• Epidemiologic studies: Current research on PCOS phenotypes and epidemiology has focused on women who have higher levels of androgens or/and irregular menses, and their association with PCOS and CVD risk (independent of obesity). In women of reproductive age with PCOS, there is a two-fold higher risk of hypertension and coronary artery calcification. PCOS, and irregular menses as proxy for PCOS, are associated with wide range of incident CVD (~30% to 2-fold) and these associations appear stronger among women of reproductive age. While genetically-predicted PCOS is not significantly associated with CVD outcomes, there is significant sharing of genetic susceptibility between PCOS and CVD. PCOS is not currently listed as a risk-enhancing factor in 2019 American College of Cardiology/American Heart Association primary prevention guidelines. Although research findings have not been consistent, there are women with PCOS who die of CVD at young ages (less than 50 years old). It was suggested that menstrual period irregularities should be a primary vital sign for CVD outcomes in women with PCOS.
  • Mechanisms underlying PCOS-related CVD risk: Women with PCOS have profound peripheral IR, independent of obesity. Furthermore, obesity is frequently associated with PCOS and substantially worsens IR and the risk for metabolic syndrome, CVD, and T2D. However, more data are needed to show that PCOS poses as a CVD risk factor independent of obesity. There is an interrelationship between androgens and cardiometabolic/vascular risk factors in PCOS, but data are inconclusive as to whether androgen levels are independently associated with CVD. Recent data suggests that 11-oxygenated androgens, which do not decline with age or menopause and increase with body mass index (BMI), may also contribute to the circulating androgen pool. Androgen excess-PCOS is associated with mild hypertension and endothelial dysfunction, a relationship that can be independent of IR and body fat. Coagulation abnormalities related to increased thrombin generation and decreased fibrinolysis have been shown in PCOS; this is related to BMI, IR, and inflammation.
  • Co-morbidities linked to CVD: Sleep disordered breathing is prevalent in women with PCOS and likely contributes to increased CV risk through autonomic dysfunction and systemic inflammation. There is a well-documented increase in prevalence of mood disorders in PCOS, with depression clearly linked to increased CVD, but need to determine phenotypic and ethnic variation as well as degree of benefit of lifestyle and pharmacological intervention. Suggestion of increased COVID-19 risk in women with PCOS was observed in one study likely due to associated risk factors (obesity, diabetes, hypertension, CVD, high androgen levels). The relationship between cancer, PCOS, and CVD is still being defined as endometrial and ovarian cancer associations may share mechanisms with CVD.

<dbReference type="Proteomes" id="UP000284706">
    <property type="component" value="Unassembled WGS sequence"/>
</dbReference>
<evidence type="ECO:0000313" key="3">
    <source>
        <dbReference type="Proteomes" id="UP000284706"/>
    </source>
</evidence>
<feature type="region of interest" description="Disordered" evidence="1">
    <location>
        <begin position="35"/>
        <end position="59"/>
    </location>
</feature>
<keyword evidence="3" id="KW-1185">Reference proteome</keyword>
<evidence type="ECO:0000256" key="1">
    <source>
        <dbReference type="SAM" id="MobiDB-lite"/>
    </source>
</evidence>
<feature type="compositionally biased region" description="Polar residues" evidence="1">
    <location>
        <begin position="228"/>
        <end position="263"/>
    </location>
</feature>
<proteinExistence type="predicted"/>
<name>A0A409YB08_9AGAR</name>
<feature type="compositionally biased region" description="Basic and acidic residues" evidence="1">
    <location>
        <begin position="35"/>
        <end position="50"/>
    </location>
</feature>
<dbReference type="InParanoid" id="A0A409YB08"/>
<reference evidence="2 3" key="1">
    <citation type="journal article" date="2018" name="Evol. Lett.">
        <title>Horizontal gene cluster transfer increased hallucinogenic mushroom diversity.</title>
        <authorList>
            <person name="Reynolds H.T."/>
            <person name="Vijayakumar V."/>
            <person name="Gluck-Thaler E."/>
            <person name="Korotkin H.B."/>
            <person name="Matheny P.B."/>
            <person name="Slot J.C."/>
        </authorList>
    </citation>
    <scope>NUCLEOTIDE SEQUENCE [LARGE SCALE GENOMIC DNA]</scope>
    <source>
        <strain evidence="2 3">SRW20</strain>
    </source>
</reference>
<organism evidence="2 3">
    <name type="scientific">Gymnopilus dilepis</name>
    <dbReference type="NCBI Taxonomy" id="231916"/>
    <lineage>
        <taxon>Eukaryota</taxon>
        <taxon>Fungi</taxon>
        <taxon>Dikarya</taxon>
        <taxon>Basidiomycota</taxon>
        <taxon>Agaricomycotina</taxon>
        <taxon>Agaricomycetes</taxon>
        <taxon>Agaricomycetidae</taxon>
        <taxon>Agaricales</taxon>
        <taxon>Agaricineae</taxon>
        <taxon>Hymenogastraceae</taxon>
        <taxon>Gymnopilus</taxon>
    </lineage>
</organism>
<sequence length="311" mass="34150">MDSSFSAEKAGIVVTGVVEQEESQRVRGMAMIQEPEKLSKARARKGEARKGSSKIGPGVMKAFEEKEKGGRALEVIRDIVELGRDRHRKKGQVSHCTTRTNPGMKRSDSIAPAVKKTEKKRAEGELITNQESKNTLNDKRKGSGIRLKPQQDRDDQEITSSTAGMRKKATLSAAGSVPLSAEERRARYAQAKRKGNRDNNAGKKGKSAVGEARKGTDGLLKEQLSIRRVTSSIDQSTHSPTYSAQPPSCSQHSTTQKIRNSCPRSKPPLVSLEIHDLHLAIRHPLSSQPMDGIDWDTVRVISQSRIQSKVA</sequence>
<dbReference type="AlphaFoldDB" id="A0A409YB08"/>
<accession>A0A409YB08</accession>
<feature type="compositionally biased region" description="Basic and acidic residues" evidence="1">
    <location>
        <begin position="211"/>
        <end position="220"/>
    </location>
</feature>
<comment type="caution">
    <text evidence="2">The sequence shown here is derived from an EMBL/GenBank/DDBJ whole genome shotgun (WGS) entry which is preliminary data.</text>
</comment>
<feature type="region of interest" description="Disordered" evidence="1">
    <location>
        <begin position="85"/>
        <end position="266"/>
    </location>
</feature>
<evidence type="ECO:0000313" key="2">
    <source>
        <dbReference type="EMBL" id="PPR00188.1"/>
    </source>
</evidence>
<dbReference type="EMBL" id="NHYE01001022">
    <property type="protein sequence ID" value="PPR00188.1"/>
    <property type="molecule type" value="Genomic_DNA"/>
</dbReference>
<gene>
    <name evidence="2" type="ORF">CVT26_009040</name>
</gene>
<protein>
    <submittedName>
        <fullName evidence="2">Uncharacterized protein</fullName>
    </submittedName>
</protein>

Research opportunities addressing CVD in PCOS were discussed and are summarized below:

  • Determine biological underpinnings of PCOS (including genetics) and identify underlying mechanisms for any differences in cardiometabolic risks for women with PCOS.
  • Investigate PCOS across the research continuum from mechanistic discovery research to clinical trials, health services research on models of holistic care to epidemiology, and cohort natural history studies.
  • Conduct studies that evaluate long-term hormonal and metabolic changes with reproductive aging and menopause in women with PCOS, their influence on PCOS phenotype and their CV consequences.
  • Consider social determinants of health (SDoH) and include representation of diverse racial/ethnic (African American, American Indian/Alaska Native, Hispanic, Asian), geographic, and age groups (longitudinal cohorts, including children at risk and women aging with PCOS) and global populations, in order to understand the full spectrum of PCOS. Carefully characterize differences in cardiometabolic risks across the lifespan, biologic variations, and SDoH in women with PCOS to help resolve conflicting evidence.
  • Determine the role of underlying environmental or racial/ethnic factors in the prevalence, phenotype, and economic burden of PCOS by expanding the number, comparability, consistency, and harmonization of epidemiologic studies of PCOS, globally and by region.